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A Building Society's latest research in the private rented sector states that 61% of landlords would be happy to delay rent increases for good tenants, and some are even willing to offer their rentable properties below the market value to tenants that have a dependable history of paying their rent on time.

The nation's present fluctuating economic situation together with the Brexit stalemate and apparent increasing numbers of available rentable properties, has caused the reasoning behind the method to attract good tenants as they are an extremely valuable commodity.

Of those landlords whose rents were lower than the areas' market value, 66% said they were prepared to accept as much as £100 per month less for a reliable tenant; there were others who were prepared to lose between £100 to £200 a month in achievable rent, to ensure they have good renters.

Jaedon Green, director of product and distribution at the building society, said the present economic state, Brexit, tenant demand has made landlords even more determined to keep hold of reliable tenants or to attract worthwhile renters.

Green said: “The commercial rationale for landlords to invest in the quality of their rental property has never been stronger.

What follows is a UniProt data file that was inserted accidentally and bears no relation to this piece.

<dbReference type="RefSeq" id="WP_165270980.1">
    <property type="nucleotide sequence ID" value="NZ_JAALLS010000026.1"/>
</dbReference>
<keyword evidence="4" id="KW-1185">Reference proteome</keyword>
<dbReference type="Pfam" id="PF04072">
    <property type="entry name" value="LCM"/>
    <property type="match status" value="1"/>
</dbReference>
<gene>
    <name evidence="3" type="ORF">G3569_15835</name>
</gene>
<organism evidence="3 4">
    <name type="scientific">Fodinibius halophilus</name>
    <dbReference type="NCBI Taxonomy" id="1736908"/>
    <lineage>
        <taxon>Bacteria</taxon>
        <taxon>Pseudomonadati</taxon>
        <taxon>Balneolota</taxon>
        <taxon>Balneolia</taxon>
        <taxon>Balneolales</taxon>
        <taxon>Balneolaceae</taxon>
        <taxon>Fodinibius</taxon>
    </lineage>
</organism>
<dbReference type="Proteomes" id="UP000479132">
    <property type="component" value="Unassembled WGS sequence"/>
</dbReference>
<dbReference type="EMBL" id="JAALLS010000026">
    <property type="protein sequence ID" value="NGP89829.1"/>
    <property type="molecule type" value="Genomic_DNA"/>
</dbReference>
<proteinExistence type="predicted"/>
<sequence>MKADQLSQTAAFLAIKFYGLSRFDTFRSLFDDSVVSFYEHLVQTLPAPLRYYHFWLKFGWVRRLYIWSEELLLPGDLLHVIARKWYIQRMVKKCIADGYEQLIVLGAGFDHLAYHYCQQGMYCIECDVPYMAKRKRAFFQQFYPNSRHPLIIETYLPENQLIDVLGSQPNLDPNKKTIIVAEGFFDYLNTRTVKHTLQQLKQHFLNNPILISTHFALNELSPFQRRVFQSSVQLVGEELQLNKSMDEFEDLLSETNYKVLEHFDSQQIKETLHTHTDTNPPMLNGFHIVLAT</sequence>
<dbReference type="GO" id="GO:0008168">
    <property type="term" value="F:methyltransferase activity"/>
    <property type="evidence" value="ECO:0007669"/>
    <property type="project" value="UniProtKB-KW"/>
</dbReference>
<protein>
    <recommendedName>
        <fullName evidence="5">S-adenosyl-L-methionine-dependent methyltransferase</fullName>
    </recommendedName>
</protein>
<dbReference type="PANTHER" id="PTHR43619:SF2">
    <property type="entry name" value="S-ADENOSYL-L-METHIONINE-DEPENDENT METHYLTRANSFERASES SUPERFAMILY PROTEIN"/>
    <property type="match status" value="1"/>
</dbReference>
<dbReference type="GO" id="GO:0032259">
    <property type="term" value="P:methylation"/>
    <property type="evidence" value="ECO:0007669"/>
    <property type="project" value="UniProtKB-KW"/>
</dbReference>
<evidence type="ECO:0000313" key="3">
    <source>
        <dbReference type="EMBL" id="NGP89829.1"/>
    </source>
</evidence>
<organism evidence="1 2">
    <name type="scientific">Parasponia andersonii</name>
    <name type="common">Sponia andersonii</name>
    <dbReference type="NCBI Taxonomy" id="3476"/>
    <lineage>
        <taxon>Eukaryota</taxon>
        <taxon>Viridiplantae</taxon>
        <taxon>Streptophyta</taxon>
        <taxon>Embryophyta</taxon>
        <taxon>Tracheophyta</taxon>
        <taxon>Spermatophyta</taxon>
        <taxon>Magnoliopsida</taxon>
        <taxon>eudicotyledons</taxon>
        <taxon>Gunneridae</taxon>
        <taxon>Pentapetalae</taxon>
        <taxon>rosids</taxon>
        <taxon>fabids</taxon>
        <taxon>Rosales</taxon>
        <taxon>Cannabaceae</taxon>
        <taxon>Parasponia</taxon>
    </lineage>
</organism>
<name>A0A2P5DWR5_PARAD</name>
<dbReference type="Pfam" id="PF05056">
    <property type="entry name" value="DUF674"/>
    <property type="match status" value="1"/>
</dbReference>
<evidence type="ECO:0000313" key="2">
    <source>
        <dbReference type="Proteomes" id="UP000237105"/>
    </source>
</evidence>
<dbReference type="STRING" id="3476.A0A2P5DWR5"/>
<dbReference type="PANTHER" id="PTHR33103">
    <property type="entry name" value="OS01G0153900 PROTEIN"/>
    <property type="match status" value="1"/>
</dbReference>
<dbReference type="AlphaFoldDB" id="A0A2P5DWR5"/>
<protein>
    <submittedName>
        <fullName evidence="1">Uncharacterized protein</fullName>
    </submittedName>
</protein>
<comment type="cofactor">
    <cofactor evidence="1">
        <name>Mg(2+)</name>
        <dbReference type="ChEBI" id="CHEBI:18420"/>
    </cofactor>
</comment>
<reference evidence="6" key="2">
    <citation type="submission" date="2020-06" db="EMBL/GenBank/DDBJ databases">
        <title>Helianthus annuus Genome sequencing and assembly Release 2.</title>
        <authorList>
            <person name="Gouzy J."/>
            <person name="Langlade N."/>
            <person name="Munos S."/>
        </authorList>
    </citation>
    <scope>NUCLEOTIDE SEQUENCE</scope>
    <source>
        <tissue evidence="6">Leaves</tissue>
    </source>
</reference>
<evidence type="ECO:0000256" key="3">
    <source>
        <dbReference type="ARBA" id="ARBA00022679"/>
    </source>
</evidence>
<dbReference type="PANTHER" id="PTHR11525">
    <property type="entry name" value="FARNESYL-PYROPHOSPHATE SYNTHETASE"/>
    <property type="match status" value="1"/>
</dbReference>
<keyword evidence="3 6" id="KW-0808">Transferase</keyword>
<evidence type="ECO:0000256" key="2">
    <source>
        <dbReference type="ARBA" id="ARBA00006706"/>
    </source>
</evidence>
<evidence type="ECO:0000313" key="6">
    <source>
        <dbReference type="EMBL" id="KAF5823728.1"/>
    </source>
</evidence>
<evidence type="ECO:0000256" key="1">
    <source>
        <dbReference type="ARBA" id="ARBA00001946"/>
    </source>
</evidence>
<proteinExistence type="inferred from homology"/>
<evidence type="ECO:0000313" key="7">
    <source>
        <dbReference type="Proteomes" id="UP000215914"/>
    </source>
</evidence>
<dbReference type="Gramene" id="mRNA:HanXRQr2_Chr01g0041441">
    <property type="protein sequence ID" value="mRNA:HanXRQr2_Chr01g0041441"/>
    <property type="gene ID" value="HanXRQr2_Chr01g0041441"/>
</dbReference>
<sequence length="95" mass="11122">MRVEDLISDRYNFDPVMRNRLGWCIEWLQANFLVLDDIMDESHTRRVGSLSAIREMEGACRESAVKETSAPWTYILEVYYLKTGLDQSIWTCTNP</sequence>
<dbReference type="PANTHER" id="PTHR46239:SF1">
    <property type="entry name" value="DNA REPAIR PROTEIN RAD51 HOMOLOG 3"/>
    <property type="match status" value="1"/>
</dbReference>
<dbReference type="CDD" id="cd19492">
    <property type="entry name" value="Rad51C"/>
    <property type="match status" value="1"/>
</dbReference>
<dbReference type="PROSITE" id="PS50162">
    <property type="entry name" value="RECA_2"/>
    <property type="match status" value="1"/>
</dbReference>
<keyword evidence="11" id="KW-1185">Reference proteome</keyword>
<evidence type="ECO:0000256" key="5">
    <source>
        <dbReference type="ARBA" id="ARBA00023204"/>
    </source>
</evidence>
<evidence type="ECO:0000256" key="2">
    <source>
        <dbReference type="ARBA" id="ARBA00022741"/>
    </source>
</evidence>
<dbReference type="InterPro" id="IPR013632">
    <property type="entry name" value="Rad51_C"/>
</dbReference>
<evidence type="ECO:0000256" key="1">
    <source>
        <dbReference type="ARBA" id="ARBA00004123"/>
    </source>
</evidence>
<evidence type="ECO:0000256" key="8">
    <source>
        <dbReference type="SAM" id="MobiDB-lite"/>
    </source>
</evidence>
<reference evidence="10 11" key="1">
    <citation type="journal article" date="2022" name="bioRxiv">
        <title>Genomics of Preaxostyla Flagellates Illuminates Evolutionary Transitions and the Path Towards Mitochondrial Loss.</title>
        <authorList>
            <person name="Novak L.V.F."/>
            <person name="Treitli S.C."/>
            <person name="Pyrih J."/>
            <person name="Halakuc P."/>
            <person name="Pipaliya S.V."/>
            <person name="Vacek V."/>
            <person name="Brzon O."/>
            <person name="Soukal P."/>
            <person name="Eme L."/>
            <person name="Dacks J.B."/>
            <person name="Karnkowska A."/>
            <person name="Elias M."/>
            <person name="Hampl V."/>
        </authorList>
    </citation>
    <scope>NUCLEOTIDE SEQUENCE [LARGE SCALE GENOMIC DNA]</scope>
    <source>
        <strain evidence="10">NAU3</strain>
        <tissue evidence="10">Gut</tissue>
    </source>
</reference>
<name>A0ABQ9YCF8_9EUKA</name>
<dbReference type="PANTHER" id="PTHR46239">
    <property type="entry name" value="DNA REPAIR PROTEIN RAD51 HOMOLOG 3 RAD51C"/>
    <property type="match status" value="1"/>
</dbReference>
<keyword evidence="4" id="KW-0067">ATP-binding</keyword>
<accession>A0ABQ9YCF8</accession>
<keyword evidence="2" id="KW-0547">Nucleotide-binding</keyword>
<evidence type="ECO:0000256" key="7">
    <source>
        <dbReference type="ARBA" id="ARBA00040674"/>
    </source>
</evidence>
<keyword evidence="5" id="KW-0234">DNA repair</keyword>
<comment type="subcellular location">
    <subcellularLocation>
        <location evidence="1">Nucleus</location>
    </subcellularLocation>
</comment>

“Quality properties typically result in higher tenant satisfaction which results in fewer voids and improved rental yields over the longer term.”

Obviously this is great news for renters and he added: “This is positive news for tenants. The negotiating position for reliable tenants is strengthening as landlords are actively taking steps to maintain the security of regular payments from dependable tenants, even if that means reducing their monthly incomings slightly.”

As widely reported, the recently launched initiative that helps tenant with a good history of paying their rent on time, will be rewarded with better credit scores and this has the potential of helping 1.2 million tenants throughout the UK, get on the first step towards a first mortgage.

 

Pimms

06.12.18

Category: Tags: Landlords Will Stop Rent Increases for Good Tenants,
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